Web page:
In most states, you have the right to fight a traffic ticket. While you will not receive a jury trial for a traffic citation, you can stand in front of a judge with a lawyer and fight the government’s evidence against you. If you are preparing for traffic court, here is what you need to know.
How Traffic Court Works
In traffic court, there are generally several cases per day. The clerk will call each case, which usually consists of the officer who issued the ticket and the driver. Now, if you show up and the officer does not show up, the judge will dismiss the ticket. However, if the officer does show up, then you will have a trial. Once the trial begins, you probably won’t have to go through opening statements. Judges like to jump straight into the argument and evidence.
What Your Trial Will Look Like
While everyone’s trial is different, there are a lot of similarities between cases that are heard in traffic court. Generally, the court will hear the government’s evidence against you. This is usually the testimony of the officer who issued the citation. In most states, you will not see a prosecutor in traffic court. Instead, the officer will either tell his side of the story or answer the judge’s questions.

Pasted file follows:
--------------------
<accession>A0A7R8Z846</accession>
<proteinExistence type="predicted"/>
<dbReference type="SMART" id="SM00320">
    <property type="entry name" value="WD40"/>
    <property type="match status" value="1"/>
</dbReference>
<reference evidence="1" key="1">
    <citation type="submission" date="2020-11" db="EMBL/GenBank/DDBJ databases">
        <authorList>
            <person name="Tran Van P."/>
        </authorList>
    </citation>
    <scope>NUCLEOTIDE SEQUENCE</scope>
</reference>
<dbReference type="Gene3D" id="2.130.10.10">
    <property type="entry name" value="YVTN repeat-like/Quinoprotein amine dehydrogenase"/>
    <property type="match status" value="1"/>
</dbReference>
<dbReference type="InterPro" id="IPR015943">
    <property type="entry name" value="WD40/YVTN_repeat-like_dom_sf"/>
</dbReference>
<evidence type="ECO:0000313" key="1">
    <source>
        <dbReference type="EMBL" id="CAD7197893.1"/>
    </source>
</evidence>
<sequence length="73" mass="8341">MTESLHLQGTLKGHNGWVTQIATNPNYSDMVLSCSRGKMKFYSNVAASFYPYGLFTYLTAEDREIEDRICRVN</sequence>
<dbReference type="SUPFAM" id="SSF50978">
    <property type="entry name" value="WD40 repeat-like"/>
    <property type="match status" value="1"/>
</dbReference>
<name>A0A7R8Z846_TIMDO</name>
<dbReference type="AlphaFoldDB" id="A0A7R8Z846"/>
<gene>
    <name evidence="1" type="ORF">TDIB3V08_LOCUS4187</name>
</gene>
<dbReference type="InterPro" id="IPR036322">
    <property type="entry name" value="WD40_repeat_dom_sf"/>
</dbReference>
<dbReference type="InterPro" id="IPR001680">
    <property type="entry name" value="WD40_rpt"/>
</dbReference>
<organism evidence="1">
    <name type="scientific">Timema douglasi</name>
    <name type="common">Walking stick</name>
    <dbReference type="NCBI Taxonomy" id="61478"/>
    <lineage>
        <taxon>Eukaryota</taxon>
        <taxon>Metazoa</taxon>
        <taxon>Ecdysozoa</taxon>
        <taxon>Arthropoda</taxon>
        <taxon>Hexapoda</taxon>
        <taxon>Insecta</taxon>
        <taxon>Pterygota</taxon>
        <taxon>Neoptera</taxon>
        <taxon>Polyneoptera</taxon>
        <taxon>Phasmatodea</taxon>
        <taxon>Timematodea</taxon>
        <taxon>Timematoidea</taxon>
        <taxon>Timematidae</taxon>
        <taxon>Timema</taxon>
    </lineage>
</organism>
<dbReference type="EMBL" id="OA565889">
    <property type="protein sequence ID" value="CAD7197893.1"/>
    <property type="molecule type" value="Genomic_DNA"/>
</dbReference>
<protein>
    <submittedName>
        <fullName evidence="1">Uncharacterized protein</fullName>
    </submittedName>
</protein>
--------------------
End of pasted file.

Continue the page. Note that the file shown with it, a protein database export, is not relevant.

If you have an attorney with you, he or she can also question the officer. Once the officer delivers his or her testimony, your attorney can conduct the cross-examination. Your attorney can also make objections during the testimony or towards any of the evidence that the government offers.
After all evidence on the government’s side has been presented, it is your turn to present evidence. You could testify yourself or if you have photo evidence that could help prove your case, this is when you show it. For instance, if you were charged with running a stop sign, but there was foliage blocking the stop sign from view, you will want to show a picture of the sign and foliage.
When it comes to trials, traffic court is one of the least formal. This does not mean that the rules of evidence do not apply or that your evidence won’t matter. You have every right to fight a ticket. At the end of the trial, traffic court judges do not usually hear closing arguments. Instead, they make judgments based on the evidence. If you are considering contesting a traffic ticket, it can help to contact a criminal defense lawyer from a law firm like Pioletti, Pioletti & Nichols for a consultation.